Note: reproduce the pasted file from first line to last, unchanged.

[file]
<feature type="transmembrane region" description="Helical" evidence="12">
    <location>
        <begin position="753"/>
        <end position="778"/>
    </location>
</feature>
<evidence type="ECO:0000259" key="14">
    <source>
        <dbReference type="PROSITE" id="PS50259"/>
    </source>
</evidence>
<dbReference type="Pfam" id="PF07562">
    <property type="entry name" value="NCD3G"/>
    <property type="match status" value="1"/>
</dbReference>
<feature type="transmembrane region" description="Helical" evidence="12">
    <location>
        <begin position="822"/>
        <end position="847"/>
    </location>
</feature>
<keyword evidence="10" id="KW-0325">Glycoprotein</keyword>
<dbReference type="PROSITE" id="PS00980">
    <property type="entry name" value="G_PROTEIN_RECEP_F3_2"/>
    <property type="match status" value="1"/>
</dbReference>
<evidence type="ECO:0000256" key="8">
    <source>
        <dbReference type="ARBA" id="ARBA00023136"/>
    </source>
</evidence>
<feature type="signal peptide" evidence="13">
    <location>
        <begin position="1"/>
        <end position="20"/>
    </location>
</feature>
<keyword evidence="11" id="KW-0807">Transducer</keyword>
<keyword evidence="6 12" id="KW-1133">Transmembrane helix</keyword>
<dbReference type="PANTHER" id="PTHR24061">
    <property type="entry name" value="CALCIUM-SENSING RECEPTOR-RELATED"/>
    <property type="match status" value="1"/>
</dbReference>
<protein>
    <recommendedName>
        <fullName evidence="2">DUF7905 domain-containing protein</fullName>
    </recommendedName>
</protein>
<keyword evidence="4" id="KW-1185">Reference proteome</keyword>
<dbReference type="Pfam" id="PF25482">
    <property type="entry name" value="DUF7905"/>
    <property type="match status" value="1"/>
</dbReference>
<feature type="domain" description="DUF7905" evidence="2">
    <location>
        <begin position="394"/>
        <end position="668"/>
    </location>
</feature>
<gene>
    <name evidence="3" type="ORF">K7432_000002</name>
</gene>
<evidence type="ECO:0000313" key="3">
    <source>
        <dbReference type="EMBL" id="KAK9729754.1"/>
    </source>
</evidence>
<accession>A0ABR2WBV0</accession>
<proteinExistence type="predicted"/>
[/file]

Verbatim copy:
<feature type="transmembrane region" description="Helical" evidence="12">
    <location>
        <begin position="753"/>
        <end position="778"/>
    </location>
</feature>
<evidence type="ECO:0000259" key="14">
    <source>
        <dbReference type="PROSITE" id="PS50259"/>
    </source>
</evidence>
<dbReference type="Pfam" id="PF07562">
    <property type="entry name" value="NCD3G"/>
    <property type="match status" value="1"/>
</dbReference>
<feature type="transmembrane region" description="Helical" evidence="12">
    <location>
        <begin position="822"/>
        <end position="847"/>
    </location>
</feature>
<keyword evidence="10" id="KW-0325">Glycoprotein</keyword>
<dbReference type="PROSITE" id="PS00980">
    <property type="entry name" value="G_PROTEIN_RECEP_F3_2"/>
    <property type="match status" value="1"/>
</dbReference>
<evidence type="ECO:0000256" key="8">
    <source>
        <dbReference type="ARBA" id="ARBA00023136"/>
    </source>
</evidence>
<feature type="signal peptide" evidence="13">
    <location>
        <begin position="1"/>
        <end position="20"/>
    </location>
</feature>
<keyword evidence="11" id="KW-0807">Transducer</keyword>
<keyword evidence="6 12" id="KW-1133">Transmembrane helix</keyword>
<dbReference type="PANTHER" id="PTHR24061">
    <property type="entry name" value="CALCIUM-SENSING RECEPTOR-RELATED"/>
    <property type="match status" value="1"/>
</dbReference>
<protein>
    <recommendedName>
        <fullName evidence="2">DUF7905 domain-containing protein</fullName>
    </recommendedName>
</protein>
<keyword evidence="4" id="KW-1185">Reference proteome</keyword>
<dbReference type="Pfam" id="PF25482">
    <property type="entry name" value="DUF7905"/>
    <property type="match status" value="1"/>
</dbReference>
<feature type="domain" description="DUF7905" evidence="2">
    <location>
        <begin position="394"/>
        <end position="668"/>
    </location>
</feature>
<gene>
    <name evidence="3" type="ORF">K7432_000002</name>
</gene>
<evidence type="ECO:0000313" key="3">
    <source>
        <dbReference type="EMBL" id="KAK9729754.1"/>
    </source>
</evidence>
<accession>A0ABR2WBV0</accession>
<proteinExistence type="predicted"/>